"So you'll be in my math class from now on," his voice rumbled down to me, just before he pulled me into a sudden, insincere hug. Released just as suddenly, I stumbled and wished that I had the power to insist he send me back to Mrs. Brown's pre-algebra group--the only highlight in my fourth grade life.
I went home that night and reported (quite likely tearfully) to my mom that Dr. Corash had informed me I was in his math class now. She was horrified and started the series of phone calls immediately to get me taken back out of my teacher's math class. The irony of this situation, which I didn't appreciate at the time, was that it was my parents' complaints which got my math class switched to start with.
I felt like I barely saw my parents that year--every evening there seemed to be another meeting they had to go to. When I had started fourth grade, it was the first time in three years that I'd had a new teacher, much less a new school. Within the first six weeks, one-third of the class withdrew and started their own private school
. At the time, I didn't completely understand what was going on. I know now that my parents couldn't afford to enroll me in the private school my friends were starting, and they couldn't take me out of my class without jeopardizing my sister's placement at her elementary school. So they did what they could--working their way through the layers of bureaucracy to try and get me reassigned while keeping my sister where she was or to try to find someone to make my class better.
They started with the principal. Unfortunately she and Dr. Corash had been study buddies during their PhD program and she refused to listen to my parents' complaints. When they complained that we hadn't had math so far during the first two months of school, coincidentally math groups were assigned and divided up. Sometimes when they showed up for meetings with her, they found other parents--who were on "his side"--waiting there to rebut their claims. Soon their passion drove them to the school board.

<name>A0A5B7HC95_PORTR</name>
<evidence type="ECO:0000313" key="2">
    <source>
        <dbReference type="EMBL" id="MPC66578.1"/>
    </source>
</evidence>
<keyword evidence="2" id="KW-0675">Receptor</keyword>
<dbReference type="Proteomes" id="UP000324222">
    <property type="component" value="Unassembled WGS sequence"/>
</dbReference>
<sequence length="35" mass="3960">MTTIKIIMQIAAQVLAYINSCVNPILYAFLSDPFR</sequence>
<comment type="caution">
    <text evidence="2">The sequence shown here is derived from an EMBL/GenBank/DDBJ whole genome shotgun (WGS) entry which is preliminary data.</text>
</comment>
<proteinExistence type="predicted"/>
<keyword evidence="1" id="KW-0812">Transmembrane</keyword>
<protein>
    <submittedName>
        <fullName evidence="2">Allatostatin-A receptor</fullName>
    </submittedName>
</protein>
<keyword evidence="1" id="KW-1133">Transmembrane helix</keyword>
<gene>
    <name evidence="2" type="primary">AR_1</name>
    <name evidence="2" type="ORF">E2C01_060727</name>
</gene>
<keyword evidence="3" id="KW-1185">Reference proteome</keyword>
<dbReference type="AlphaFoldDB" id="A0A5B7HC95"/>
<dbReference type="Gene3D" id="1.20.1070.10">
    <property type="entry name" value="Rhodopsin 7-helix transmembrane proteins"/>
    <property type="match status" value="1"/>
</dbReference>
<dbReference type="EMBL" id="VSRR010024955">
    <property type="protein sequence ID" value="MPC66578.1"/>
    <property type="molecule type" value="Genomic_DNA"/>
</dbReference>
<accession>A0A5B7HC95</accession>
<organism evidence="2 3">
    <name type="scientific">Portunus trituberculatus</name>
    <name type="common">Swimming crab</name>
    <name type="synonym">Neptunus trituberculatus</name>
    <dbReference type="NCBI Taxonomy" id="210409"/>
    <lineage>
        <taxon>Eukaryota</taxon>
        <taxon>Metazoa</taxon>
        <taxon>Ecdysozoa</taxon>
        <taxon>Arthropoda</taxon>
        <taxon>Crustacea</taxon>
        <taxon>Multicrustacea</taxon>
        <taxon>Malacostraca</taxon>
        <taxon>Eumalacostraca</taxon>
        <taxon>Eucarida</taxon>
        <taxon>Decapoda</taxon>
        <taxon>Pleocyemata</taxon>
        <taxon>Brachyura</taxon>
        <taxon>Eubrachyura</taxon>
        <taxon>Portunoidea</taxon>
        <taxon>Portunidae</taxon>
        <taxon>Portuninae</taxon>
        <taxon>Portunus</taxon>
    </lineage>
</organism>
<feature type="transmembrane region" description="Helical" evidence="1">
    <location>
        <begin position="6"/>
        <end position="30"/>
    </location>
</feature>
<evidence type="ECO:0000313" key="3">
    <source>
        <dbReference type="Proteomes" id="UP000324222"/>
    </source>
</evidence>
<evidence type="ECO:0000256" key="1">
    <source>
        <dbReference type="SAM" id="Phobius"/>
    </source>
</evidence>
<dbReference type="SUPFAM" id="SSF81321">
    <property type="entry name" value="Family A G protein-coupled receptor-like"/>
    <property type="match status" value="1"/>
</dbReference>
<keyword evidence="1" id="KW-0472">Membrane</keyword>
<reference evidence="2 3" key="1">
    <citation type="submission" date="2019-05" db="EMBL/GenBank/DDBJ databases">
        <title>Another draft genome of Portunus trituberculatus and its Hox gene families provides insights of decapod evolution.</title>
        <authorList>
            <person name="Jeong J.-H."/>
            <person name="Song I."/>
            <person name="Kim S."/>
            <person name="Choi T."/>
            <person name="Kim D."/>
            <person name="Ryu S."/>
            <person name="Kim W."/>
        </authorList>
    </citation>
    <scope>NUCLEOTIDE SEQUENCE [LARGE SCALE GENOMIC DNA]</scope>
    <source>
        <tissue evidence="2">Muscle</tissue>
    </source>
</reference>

The principal told everyone that my parents were trying to get my teacher fired and this caused the school board to treat them rudely and disregard their legitimate complaints. At one meeting, the head of the school board stood outside the door during their meeting--unable to leave hearing distance of the meeting but refusing to face my parents. Before another meeting, my parents got the last two spots on the list of people allowed to speak but when they showed up a few hours later discovered the principal had recruited a few other parents, and circumvented the school board procedures, to speak against my parents.
It was during one of their appearances before the school board that they mentioned my math class with Mrs. Brown. I may have been the only student who loved her, but she was a great teacher--consistent and demanding--and it was my few minutes in her presence every day that made school bearable. She was the complete opposite of my teacher who taught without lesson plans, flew off on random tangents, rarely followed through, and never explained the grades he gave out. Unfortunately the class I was in was called "self-contained" meaning it was only to include gifted students identified by the school district, and letting us out of the classroom for math violated that program, leading to my return to Dr. Corash for math.
I'm not sure who took pity on me and restored me to Mrs. Brown's pre-algebra class. I do know that eventually a few members of the school board heard my parents and they assigned a tutor for my teacher--someone to teach him to write and use lesson plans--and she also worked with me individually in English. The next year, he was transferred to another school in the district--his friend the principal felt forced to send him away--and we got a much better teacher in his place. Actually, the transfer proved to be good for Dr. Corash as well--a few years later I was at an awards ceremony where he was selected as the outstanding gifted teacher of the year in our district. It turns out that between the tutoring he received and his "team teachers" at his new school, he grew to be a good teacher.
That year was the most wrenching classroom situation of my twelve in public schools but I don't know how to draw a conclusion about public education from it. Elizabeth from Corporate Mommy had her say
about it today and drove me to share this memory. I know the system is broken, but I don't know how to fix it. I also don't know how I feel when/if I'm presented with making that choice for my child.